The proboscis monkey, or Nasalis larvatus, is probably the most unusual animal in Borneo. The reddish–brown primate has a long nose, which can reach up to 18 centimetres (7 inches) in males. The purpose of the elongated nose helps to attract mates and to amplify the sound of warning calls. Grey limbs and a distinctive pot belly are other defining characteristics. Living on a diet of mainly mangrove shoots and insects, the proboscis monkey, named after its nose, are strictly protected animals with estimates suggesting only 1,000 remain in the wild. Small populations live in Kota Belud and Beaufort near Kota Kinabalu and along the Kinabatangan River in Eastern Sabah.
Orangutan translates to ‘man of the forest’, referring to the resemblance of this primate to humans. The intelligent animals only live in Borneo and Indonesia’s Sumatera and are relatively solitary compared to other species. Sadly, with deforestation, logging and hunting, orangutan numbers are sharply declining.
When people hear the term bear, they automatically think of polar and grizzlies. But Borneo has their own species called a sun bear. The bears, also called Malayan sun bears, live in the dense lowland forests of Southeast Asia. With their relatively small size, they often resemble a small dog; a nocturnal and shy species, they are rare to see in the wild. A trip to Sabah’s Danum Valley Conservation Area will likely reveal a glimpse of these animals in Borneo living in their natural habitat.
The critically endangered Sunda Pangolin resembles ‘an artichoke with legs’. The critter is the world’s only mammal covered in scales and has a tongue stretching longer than its body. Feasting on a diet of ants and insects, nobody knows much about these difficult-to-find nocturnal animals in Borneo. Those staying in Kota Kinabalu’s Rasa Ria can join a pangolin night trek through the rain forest in search of the elusive animal.
The nocturnal sambar deer, or rusa, are among some of Asia’s biggest deer. Adult males can reach a length of more than 2 metres (6.6 feet) and a weight of over 200 kilograms (441 pounds). Found across much of Southeast Asia, rusa are at home in Borneo’s rain forests and tend to be some of the easiest animals in Borneo to spot.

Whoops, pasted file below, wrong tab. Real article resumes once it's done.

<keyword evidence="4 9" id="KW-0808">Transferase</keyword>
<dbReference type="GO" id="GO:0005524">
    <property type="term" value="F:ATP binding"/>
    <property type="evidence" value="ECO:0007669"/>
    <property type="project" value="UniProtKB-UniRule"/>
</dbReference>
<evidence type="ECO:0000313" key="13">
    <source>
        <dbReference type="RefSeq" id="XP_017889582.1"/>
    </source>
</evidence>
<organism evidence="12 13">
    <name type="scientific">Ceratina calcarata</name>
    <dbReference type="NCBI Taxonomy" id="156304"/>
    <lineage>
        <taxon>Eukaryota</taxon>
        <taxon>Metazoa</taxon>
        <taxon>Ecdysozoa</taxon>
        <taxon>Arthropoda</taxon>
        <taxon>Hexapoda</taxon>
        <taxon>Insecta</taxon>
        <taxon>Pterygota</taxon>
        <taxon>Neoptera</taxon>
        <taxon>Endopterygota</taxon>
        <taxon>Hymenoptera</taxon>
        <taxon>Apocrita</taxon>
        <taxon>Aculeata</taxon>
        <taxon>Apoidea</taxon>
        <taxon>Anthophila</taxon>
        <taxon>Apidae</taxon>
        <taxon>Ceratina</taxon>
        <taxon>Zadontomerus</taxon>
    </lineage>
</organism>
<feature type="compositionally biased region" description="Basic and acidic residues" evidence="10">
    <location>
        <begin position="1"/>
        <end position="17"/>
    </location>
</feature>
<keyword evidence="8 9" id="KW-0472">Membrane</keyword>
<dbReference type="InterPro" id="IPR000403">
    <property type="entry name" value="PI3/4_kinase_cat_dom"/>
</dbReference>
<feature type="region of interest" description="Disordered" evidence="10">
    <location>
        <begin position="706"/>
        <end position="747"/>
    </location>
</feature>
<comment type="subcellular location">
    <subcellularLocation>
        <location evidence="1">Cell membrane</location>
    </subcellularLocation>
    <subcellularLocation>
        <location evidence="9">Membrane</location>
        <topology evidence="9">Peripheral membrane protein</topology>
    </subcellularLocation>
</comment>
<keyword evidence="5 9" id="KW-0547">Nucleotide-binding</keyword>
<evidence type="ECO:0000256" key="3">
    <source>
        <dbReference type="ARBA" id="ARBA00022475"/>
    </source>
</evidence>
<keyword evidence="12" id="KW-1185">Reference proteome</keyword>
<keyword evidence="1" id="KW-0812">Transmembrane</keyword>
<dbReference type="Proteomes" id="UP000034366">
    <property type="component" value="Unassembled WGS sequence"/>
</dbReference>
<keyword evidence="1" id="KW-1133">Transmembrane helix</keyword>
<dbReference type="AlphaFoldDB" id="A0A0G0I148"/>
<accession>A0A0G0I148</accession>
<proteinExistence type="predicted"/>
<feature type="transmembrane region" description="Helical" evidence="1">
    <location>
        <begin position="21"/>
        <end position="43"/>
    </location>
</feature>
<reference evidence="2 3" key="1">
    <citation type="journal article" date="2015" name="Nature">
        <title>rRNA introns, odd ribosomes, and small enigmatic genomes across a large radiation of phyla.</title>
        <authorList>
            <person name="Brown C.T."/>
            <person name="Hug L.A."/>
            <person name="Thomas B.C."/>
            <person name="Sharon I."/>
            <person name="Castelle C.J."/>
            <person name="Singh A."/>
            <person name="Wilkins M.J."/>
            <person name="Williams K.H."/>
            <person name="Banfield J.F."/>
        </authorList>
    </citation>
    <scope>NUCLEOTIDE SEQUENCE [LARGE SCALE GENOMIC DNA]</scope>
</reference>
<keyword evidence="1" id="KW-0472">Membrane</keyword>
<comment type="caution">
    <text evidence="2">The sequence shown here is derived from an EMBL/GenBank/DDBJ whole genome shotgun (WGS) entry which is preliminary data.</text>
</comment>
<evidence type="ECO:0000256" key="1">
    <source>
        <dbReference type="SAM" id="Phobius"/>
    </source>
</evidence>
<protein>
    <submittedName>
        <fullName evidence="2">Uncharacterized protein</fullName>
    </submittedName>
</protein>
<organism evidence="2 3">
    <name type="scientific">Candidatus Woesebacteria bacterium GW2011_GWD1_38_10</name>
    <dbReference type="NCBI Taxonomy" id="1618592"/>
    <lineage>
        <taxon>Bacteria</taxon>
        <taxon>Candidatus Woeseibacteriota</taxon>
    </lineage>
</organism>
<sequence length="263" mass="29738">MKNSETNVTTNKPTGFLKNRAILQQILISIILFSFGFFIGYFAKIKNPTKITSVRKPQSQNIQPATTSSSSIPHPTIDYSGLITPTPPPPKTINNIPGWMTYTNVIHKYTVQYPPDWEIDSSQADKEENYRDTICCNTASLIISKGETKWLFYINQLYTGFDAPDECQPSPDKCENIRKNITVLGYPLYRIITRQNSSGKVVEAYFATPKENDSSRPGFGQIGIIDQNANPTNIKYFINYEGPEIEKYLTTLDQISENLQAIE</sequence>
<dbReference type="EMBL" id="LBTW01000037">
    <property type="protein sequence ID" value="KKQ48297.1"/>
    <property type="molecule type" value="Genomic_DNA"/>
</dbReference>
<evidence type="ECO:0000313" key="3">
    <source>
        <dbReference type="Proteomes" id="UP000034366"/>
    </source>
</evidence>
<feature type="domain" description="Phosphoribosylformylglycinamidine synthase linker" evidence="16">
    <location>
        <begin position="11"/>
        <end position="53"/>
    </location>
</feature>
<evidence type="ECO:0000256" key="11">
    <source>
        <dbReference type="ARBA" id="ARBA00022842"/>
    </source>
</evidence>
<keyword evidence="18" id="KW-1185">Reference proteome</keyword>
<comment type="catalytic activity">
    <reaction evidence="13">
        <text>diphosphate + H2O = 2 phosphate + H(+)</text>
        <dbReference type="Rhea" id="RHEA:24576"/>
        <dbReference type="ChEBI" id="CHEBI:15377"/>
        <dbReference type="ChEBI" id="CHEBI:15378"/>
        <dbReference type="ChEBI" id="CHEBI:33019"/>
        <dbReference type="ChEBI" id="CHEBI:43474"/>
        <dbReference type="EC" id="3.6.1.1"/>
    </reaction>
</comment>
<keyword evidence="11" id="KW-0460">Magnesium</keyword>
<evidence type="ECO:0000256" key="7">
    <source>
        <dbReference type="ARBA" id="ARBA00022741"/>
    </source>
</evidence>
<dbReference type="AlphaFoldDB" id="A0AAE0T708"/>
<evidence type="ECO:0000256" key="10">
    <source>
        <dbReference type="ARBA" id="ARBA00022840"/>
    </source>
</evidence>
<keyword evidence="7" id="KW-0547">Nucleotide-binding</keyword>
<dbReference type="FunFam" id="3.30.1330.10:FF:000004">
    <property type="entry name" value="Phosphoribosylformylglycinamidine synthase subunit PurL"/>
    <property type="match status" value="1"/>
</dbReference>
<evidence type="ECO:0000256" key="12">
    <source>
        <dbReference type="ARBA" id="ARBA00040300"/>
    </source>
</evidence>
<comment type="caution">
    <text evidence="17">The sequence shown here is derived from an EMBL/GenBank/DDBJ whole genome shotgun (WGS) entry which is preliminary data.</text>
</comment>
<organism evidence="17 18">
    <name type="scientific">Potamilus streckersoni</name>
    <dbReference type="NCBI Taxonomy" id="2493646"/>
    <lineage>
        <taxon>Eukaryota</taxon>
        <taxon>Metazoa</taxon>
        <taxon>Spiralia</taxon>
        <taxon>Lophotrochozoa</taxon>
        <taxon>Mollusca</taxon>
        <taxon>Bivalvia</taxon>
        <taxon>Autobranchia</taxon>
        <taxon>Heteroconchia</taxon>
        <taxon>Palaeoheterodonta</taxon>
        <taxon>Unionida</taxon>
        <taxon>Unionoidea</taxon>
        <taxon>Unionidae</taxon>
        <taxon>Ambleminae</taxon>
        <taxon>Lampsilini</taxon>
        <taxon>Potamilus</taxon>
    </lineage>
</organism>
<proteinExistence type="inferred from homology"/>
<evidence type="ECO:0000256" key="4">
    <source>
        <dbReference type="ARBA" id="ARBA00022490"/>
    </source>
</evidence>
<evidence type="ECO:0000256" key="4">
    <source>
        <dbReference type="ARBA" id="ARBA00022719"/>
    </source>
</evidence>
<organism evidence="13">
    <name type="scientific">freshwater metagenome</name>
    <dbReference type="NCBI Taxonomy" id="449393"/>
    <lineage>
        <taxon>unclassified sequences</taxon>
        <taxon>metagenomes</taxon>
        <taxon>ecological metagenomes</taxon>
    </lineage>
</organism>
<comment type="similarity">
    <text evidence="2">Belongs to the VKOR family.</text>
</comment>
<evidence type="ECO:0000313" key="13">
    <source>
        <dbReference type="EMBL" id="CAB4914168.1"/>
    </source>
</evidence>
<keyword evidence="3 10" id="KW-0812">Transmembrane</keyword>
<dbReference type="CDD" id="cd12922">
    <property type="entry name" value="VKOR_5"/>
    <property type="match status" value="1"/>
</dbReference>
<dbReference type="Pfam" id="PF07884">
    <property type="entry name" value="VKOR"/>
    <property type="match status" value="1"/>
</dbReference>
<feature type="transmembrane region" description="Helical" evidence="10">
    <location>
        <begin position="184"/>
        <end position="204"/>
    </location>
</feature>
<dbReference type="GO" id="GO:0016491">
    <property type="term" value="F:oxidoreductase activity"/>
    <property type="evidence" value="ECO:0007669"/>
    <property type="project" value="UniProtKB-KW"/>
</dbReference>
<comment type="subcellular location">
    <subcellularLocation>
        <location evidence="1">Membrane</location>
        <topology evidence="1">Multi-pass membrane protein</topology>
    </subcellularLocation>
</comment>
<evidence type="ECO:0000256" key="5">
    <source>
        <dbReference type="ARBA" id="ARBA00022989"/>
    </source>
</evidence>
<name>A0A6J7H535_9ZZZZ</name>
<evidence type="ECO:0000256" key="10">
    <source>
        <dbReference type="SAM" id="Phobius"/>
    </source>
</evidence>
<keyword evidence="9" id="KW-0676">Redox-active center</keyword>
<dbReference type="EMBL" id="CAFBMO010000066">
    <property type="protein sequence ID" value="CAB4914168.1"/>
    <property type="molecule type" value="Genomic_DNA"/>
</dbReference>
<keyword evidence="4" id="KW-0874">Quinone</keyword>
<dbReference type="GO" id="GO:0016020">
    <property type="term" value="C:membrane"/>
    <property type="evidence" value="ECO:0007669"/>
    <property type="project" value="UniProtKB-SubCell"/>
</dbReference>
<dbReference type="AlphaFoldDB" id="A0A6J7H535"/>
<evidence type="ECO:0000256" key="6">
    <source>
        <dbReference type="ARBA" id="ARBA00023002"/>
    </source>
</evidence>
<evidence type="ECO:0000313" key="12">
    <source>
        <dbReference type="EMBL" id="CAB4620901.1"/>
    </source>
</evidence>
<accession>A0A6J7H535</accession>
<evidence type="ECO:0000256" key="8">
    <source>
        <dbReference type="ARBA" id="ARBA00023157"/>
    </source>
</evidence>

While not technically a deer (classified as a tragulidae), the nocturnal and solitary critter lives mostly in the rainforests of Borneo and Sumatera. Reaching a height of barely 1 foot (30 centimetres) and looking similar to a small cat, the mouse deer holds the title as the world’s smallest hooved animal. These shy animals in Borneo possess a remarkable reproductive ability: Females may conceive just two hours after birth and newly born fauns can stand after 30 minutes!
The world’s smallest elephants are among the cutest animals in Borneo. Living in northern and northeast Borneo, these tiny elephants with over-sized ears and long tails are declining because of deforestation and hunting. Estimates suggest only 1,500 to 3,000 remain in the wild, making the friendly and adorable elephants in dire need of protection. Lucky tourists might catch a glimpse of Borneo’s Pygmies at Danum Valley Conservation Area or, believe it or not, swimming in the Kinabatangan River.
Clouded leopards are among some of the more elusive animals in Borneo. Preferring to live in the treetops throughout the rain forests in Asia, the leopard possesses an incredible and agile ability to climb. The nocturnal creatures hunt smaller mammals including deer, pigs and even monkeys. Given their nature, seeing a clouded leopard in the wild is rare.
The elegant and gracious hornbills, known for their unusual ‘double-storied bill’ and looking like cartoon characters, live throughout the tropics in Asia and Africa. But Borneo’s Sarawak holds a special place for twitters wanting to catch a glimpse of the giant birds. Housing eight out of the world’s 54 species, Sarawak deserves the state nickname as ‘The Land of the Hornbills’. The most common is the black-bodied and white-tailed Rhinoceros hornbill with a white and orange beak which features on the state’s emblem.
Sadly, the Sumatran Rhino is on the verge of extinction. With the title as the world’s smallest and having a body covered in long hair, Asia’s only two–horned rhino has a reputation for being so elusive that even rangers spending all their lives in the forest rarely see one. It’s unknown how many remain, but estimates suggest less than 100 live in northern Sumatra and the heart of Borneo.
The Bornean slow loris, or Nycticebus borneanus by its scientific name, is classified as a primate but looks more like a tiny lemur. Living a nocturnal existence, this animal in Borneo can be quite challenging to spot in its natural habitat. Relatively large populations live in central Borneo, and new species of slow loris are still being discovered today.